She doesn’t mince words when she calls out Deepak Chaurasia (News Nation) and Sudhir Chaudhary (Zee News) “who have misrepresented and demonized the protest.” The role of the media throughout the protests was questionable, so much so that when people who actually wanted to cover stories were asked to leave at various protest sites, including Jantar Mantar, where I went.
Sarover Zaidi and Samprati Pani in “If on a Winter’s Night, Azadi … Fragments; December 2019 to Mid-February 2020,” indicates how Shaheen Bagh acted as a “mimesis” that ignited the fights which mushroomed all across India but were quickly squashed by the authorities. They ask if “the Partition ever completed or did it continue to inhabit our cities, towns and villages in the form of religion- and caste-based neighborhoods, working-class slums and Muslim ghettos?”
But going to Shaheen Bagh they learnt how this “protest has finally broken class barriers, gated communities, ghettos, and maybe even our fears” and ponder on the possibility if “this is the only apparatus we have.”
What rang true with me, reading their essay, as a frequent protestor, was this question: “Is repeating the chant of freedom our beauty, our bravery or our naiveté?”
I don’t know if I was brave enough or was testing the waters. But I don’t know what I’d have done if I was arrested that day or beaten, feeling endangered, along with my friend, crossing the Janpath market and realizing that not a single soul except a van of police and a string of armed policemen were there.
When we were taking a turn toward the protest site they asked: “Kahan ja rahe ho?” I still don’t know how to react remembering a journalist who seemed to be asking the right question, whom I gave a “sound bite” ran the video in an extremely different way mocking me as an English-speaking, book-reading and lost person. Someone who didn’t know why he was there at the protest.
The idea of India
Shaheen Bagh and the Idea of India constantly question what it means to claim your country, belong somewhere and be called an Indian. A piece that moved me was “I Found My Country in Shaheen Bagh” by Mustafa Quraishi. He writes how internalized this feeling of being an Indian was to him that he rarely paid attention to it, far from thinking that he’ll ever be questioned about it:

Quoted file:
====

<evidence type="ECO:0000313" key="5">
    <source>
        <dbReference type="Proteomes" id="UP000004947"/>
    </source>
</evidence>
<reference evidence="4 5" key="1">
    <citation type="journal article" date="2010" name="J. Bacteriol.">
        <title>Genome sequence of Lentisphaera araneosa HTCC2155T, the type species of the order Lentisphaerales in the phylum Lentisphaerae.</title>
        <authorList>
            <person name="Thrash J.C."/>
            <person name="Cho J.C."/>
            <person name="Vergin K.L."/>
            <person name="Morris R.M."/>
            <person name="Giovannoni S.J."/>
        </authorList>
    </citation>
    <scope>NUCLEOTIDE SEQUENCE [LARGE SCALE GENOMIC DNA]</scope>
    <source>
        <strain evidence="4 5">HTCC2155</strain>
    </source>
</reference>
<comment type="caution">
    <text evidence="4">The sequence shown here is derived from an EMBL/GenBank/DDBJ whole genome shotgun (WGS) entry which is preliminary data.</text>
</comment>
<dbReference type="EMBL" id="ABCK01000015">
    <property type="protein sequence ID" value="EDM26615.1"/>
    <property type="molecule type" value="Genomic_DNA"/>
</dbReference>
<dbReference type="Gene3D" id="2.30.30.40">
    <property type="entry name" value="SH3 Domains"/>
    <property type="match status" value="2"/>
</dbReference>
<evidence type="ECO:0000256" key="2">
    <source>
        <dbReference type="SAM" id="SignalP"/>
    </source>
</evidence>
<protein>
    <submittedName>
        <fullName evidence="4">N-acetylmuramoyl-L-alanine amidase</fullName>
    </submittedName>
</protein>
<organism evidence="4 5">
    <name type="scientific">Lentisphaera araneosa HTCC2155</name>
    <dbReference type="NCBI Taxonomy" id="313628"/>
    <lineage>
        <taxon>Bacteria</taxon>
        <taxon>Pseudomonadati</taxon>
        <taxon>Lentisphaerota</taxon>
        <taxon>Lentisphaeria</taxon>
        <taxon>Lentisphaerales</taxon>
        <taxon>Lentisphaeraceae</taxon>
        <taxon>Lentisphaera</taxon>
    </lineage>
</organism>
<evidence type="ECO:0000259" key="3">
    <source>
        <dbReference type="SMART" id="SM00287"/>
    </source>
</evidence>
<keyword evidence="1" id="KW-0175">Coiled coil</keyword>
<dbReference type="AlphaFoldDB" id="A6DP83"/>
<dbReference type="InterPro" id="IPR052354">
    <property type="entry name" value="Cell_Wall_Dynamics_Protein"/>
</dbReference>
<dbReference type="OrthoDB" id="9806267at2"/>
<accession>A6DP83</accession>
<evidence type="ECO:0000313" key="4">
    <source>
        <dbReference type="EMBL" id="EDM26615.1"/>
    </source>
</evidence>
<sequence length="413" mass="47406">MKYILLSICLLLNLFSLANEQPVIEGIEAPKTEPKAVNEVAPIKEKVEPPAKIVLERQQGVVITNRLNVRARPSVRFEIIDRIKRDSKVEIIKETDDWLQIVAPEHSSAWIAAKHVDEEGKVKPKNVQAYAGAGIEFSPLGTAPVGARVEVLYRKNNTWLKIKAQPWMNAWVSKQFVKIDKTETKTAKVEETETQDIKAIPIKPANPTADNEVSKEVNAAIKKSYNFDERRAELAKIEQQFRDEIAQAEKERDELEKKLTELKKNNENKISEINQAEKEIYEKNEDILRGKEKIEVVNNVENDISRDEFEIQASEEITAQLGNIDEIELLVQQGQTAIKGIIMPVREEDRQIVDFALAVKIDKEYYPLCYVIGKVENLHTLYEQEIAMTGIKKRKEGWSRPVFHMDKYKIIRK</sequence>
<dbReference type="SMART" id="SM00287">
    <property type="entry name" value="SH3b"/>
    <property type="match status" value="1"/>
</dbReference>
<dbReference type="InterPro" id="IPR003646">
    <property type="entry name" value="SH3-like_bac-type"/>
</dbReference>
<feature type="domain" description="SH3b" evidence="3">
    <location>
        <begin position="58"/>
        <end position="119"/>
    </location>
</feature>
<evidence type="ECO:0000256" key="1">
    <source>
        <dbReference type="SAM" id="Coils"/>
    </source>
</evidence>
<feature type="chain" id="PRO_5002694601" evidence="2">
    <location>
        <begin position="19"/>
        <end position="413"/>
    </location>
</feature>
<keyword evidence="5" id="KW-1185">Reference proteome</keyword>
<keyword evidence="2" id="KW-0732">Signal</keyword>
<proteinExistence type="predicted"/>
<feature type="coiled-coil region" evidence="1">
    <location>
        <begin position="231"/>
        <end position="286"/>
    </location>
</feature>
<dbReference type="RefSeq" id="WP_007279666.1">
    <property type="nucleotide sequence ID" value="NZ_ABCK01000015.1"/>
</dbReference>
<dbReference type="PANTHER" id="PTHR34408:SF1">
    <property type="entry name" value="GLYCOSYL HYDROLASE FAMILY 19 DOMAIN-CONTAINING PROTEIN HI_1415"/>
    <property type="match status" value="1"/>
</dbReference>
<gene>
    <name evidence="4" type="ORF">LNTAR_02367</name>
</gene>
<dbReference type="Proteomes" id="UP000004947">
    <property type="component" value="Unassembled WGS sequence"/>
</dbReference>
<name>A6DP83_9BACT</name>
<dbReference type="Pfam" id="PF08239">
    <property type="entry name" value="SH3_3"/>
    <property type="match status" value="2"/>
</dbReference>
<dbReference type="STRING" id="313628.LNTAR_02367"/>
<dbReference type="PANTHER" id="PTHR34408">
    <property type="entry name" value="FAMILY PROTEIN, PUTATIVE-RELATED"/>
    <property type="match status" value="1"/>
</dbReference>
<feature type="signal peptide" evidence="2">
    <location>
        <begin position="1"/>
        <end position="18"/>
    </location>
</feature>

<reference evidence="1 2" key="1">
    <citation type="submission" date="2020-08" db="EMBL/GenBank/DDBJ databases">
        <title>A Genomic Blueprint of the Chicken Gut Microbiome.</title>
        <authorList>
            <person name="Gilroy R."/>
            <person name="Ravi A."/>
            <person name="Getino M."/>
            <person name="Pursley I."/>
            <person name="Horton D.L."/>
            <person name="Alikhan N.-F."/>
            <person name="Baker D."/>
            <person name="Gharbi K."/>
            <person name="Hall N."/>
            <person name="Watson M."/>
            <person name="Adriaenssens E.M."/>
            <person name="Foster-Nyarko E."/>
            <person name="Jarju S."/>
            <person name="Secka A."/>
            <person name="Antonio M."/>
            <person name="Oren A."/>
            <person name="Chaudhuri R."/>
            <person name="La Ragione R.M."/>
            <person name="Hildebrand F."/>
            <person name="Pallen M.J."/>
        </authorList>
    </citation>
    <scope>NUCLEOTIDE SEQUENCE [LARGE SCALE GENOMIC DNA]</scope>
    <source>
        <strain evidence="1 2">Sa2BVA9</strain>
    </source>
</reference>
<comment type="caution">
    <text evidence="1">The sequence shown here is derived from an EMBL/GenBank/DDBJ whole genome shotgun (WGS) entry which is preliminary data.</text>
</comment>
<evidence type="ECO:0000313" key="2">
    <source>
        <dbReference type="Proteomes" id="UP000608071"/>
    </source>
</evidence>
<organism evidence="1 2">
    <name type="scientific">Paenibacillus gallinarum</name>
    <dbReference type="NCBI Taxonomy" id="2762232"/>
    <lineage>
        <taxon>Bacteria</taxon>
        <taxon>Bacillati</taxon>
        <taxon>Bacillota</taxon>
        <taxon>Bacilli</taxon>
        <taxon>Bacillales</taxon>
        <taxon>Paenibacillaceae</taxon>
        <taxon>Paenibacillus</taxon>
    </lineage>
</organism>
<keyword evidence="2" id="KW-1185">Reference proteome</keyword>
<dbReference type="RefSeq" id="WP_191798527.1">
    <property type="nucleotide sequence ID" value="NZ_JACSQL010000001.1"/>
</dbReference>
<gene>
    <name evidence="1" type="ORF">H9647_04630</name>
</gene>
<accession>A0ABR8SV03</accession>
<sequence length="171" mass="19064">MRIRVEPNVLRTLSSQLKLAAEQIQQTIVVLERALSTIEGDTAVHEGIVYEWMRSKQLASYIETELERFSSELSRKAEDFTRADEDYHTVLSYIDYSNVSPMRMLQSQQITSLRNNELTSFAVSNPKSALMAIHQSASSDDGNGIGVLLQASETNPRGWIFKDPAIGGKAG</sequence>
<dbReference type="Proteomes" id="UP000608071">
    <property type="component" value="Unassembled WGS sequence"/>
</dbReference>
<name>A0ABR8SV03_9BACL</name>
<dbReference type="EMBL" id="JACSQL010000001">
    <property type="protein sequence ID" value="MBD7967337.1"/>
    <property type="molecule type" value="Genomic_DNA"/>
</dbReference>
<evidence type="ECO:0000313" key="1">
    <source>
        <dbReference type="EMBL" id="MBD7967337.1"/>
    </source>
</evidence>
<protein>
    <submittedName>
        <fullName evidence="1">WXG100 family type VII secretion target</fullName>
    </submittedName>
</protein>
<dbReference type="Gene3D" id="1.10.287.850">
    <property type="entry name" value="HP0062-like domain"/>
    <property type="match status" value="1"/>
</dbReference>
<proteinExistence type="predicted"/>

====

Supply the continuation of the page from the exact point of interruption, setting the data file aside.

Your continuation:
“I never thought about being Indian, I always just was—it’s like breathing. To have your citizenship questioned is to have your life-breath taken away.”
But he’s glad that these protests happened as they “separated milk from water.” He writes, “It is a conscious decision to avoid an event of national significance, so why not tell us the reason? And why not tell us what he ‘is or was’? This is no time for fence-sitting. You either support the Indian Constitution or you don’t. You either want India to become a Hindu Rashtra or you don’t.” Nothing could be clearer than that. It wasn’t tainted with the vendetta-like speak, for example, Bush’s campaign address post-9/11: “You’re either with us or against us.” Or Modi’s or Amit Shah’s rallies during the Delhi Assembly elections.
Mustafa recalls an incident that happened while he was covering communal violence in Hyderabad. He’s brutally smacked and beaten, mistaken to be of the ‘other’ religion. But when someone saw his ID card, he was left alone. Mustafa writes: “That experience is the reason why I can’t bring myself to cover communal riots. I don’t want to be lynched for being a Muslim, and I don’t want to be spared for being one.”
The issue of identification touched our PM, too. Though Modi never visited Shaheen Bagh, he said that people getting involved in violence “can be identified with their clothes.” No one knows how to become that wise, but Hindu protestors responded to his comment by wearing a skullcap during one of the interfaith prayers, “and shouted, ‘Did a skull cap bring down my social status? Am I not a Hindu anymore?’”
Bikti rahengi kab tak majbooriyaan humaari
Sauda karenge kab tak ye rehnumaa humaara?
(How long will they trade in our helplessness?
How long will our leaders sell us for their profit?)
The protests sent out a clear message to the government. And, the message, as Nayantara Sahgal wrote, was: “Indians will not submit to another Partition.” In her essay “Occupying Streets: Women in the Vanguard of the Anti-CAA Struggle,” Zoya Hasan reminds us what the human rights activist and lawyer Kalpana Kannabiran noted, “Citizenship by any definition is not a dole to be handed out by rulers to compliant subjects, nor is its grant an alms deed to be distributed at whim.”
These protests weren’t ordinary, she continues, “they have demonstrated a new vocabulary and grammar of resistance as a form of civil disobedience.” And may we be led by this vocabulary, use this grammar and continue to hold people in power accountable.
“Shaheen Bagh is no longer just a physical space, but an idea, a warm sentiment, a symbol of indefatigable spirit and democratic force. The movement will go on and only its physical manifestations will evolve. When we may return on the other side of this pandemic, we hope to emerge stronger, braver, wiser and even more resilient.”
Final Verdict: This is a must-read book, and I give it 5/5 if I had to rate a book, which otherwise I don’t.